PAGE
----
What was characteristic of the situation at that time?

Through the decentralization plan, decentralized refugee shelters suddenly moved into the middle of the city. They were omnipresent; as it were, every suburb, every neighbourhood now had such a shelter. And you were suddenly confronted with the question of how refugees are actually treated; you were obliged to get to grips with it. Although this question was indeed problematized in the years before, it was at the same time literally removed from view.

© Dr. Philipp Schäfer

During the “long summer of migration” in 2015, the dynamics and explosive nature of this issue intensified even further. And in view of the sharply increasing number of arrivals since 2014 and 2015, implementation of the decentralization project was rolled back again.
 

The title of your book is “Etablierte Provisorien” (Long-lasting makeshift) – isn’t that contradictory?

In my thesis, I argue that 2015 was not a unique situation, but that there is a history of provisional housing for refugees in cities and towns. By long-lasting makeshift, I mean not only the dwellings, but also the way that housing was managed. Long-lasting makeshift is a long-term state of temporariness. There is something contradictory about this, but it’s not mutually exclusive. What seems paradoxical describes a practice that delays the arrival process and prolongs the feeling of not yet being accepted.

In this context, I looked at how such a state of affairs is institutionalized and rationalized – for example, through spatial exclusion, delaying tactics and moral judgements.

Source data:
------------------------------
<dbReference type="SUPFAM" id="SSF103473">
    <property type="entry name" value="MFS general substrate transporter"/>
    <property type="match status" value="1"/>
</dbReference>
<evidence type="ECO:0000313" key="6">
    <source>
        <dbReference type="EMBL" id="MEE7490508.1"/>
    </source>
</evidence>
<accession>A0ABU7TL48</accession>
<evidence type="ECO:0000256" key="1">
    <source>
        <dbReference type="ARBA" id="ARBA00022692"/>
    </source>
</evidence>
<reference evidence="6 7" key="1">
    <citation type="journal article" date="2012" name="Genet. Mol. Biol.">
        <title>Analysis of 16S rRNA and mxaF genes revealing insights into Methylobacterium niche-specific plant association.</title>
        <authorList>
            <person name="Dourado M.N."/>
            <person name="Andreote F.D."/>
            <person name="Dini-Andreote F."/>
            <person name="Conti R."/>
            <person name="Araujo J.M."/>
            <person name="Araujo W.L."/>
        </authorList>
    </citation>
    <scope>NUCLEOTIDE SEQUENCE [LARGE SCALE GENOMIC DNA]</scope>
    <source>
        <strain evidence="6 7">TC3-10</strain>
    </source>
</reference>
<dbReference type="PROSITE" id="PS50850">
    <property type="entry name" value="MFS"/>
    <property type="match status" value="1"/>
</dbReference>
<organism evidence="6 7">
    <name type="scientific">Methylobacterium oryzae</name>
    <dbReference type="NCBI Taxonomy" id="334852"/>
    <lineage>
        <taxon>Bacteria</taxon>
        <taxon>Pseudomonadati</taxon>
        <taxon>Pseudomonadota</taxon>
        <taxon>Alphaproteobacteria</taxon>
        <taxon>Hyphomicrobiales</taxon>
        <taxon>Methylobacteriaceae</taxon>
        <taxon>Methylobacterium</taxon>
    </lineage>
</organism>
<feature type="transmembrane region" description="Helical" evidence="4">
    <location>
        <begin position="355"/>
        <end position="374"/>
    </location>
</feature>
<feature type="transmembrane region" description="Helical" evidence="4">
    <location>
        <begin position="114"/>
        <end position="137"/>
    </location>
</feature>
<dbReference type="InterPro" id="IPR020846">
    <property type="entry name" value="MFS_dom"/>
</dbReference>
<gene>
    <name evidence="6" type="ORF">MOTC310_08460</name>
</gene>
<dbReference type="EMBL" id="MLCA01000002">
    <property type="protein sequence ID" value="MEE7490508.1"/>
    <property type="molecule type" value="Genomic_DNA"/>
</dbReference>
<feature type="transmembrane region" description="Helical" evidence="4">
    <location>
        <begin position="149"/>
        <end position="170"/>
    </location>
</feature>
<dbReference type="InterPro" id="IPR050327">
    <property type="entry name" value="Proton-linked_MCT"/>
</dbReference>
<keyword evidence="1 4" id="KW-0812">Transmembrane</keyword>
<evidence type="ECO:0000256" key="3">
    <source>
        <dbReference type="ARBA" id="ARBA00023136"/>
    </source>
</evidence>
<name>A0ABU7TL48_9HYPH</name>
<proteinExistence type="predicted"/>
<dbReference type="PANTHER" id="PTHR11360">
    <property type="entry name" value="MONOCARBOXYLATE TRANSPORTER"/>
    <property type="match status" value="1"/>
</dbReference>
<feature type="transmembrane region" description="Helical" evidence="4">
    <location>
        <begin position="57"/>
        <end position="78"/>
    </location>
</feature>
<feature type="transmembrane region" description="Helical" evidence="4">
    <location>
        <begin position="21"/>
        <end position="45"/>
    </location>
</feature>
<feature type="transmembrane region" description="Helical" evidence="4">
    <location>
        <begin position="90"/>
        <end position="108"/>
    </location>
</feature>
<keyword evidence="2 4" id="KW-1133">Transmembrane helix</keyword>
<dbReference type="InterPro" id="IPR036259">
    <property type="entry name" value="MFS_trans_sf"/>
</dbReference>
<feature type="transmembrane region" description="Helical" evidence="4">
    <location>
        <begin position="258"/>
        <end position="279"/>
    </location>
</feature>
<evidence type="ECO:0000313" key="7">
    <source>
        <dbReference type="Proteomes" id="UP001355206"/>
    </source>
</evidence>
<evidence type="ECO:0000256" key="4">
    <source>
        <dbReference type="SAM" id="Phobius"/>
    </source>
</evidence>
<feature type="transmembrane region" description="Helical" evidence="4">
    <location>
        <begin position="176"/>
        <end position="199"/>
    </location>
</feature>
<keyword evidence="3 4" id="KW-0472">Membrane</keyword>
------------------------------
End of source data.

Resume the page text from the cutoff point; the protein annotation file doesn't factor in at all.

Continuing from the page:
What significance does the local level have for the reception process?

Local players cannot change legislation. But they can attach various weight to regulations and set different priorities. For me, it was particularly interesting to learn more in the course of my work about the history of local commitment and to observe how the status of the initiatives there has developed. The Leipzig Refugee Council, for example, a key player in 2015, had been working since the 1990s to transform the reception of refugees from an administrative act into something of public interest. Following a financial scandal, the council has since been dissolved.
 

How did the players on the ground experience long-lasting makeshift conditions?

It is, of course, the refugees who are subjected to experiencing makeshift conditions and are obliged to put up with numerous restrictions during their asylum procedure, some of which are of a legal nature.

For local political players, their own experience of it had a dual effect: on the one hand, long-lasting makeshift solutions prevent irreversibility. It deliberately leaves things in the balance, which in turn makes it possible to act. This is helpful inasmuch as local authorities’ room for manoeuvre is sometimes severely limited.

On the other hand, it is not always ideal for local political players to keep things provisional. This can be seen in the legal status known as "temporary suspension of deportation", which is a paradigm for a long-lasting makeshift situation: renewed suspension of deportation means that a temporary residence permit is renewed again and again. And that, of course, creates major problems for those concerned, a perpetual lack of perspective, and for the public authorities it creates works and binds resources, so is not a solution.

Besides all the justified criticism, however, it must also be acknowledged that the city of Leipzig has implemented this transformation, that is, decentralization. And this is where specific players come into play again. These are needed, as local migration regimes can be very sluggish.

About the book: "Etablierte Provisorien. Leipzig und der lange Sommer der Migration" is open access and published by Campus Verlag. Its publication was funded by the German Research Foundation and the publication fund of the University of Konstanz.
 

 

Marion Voigtmann

By Marion Voigtmann - 28.04.2022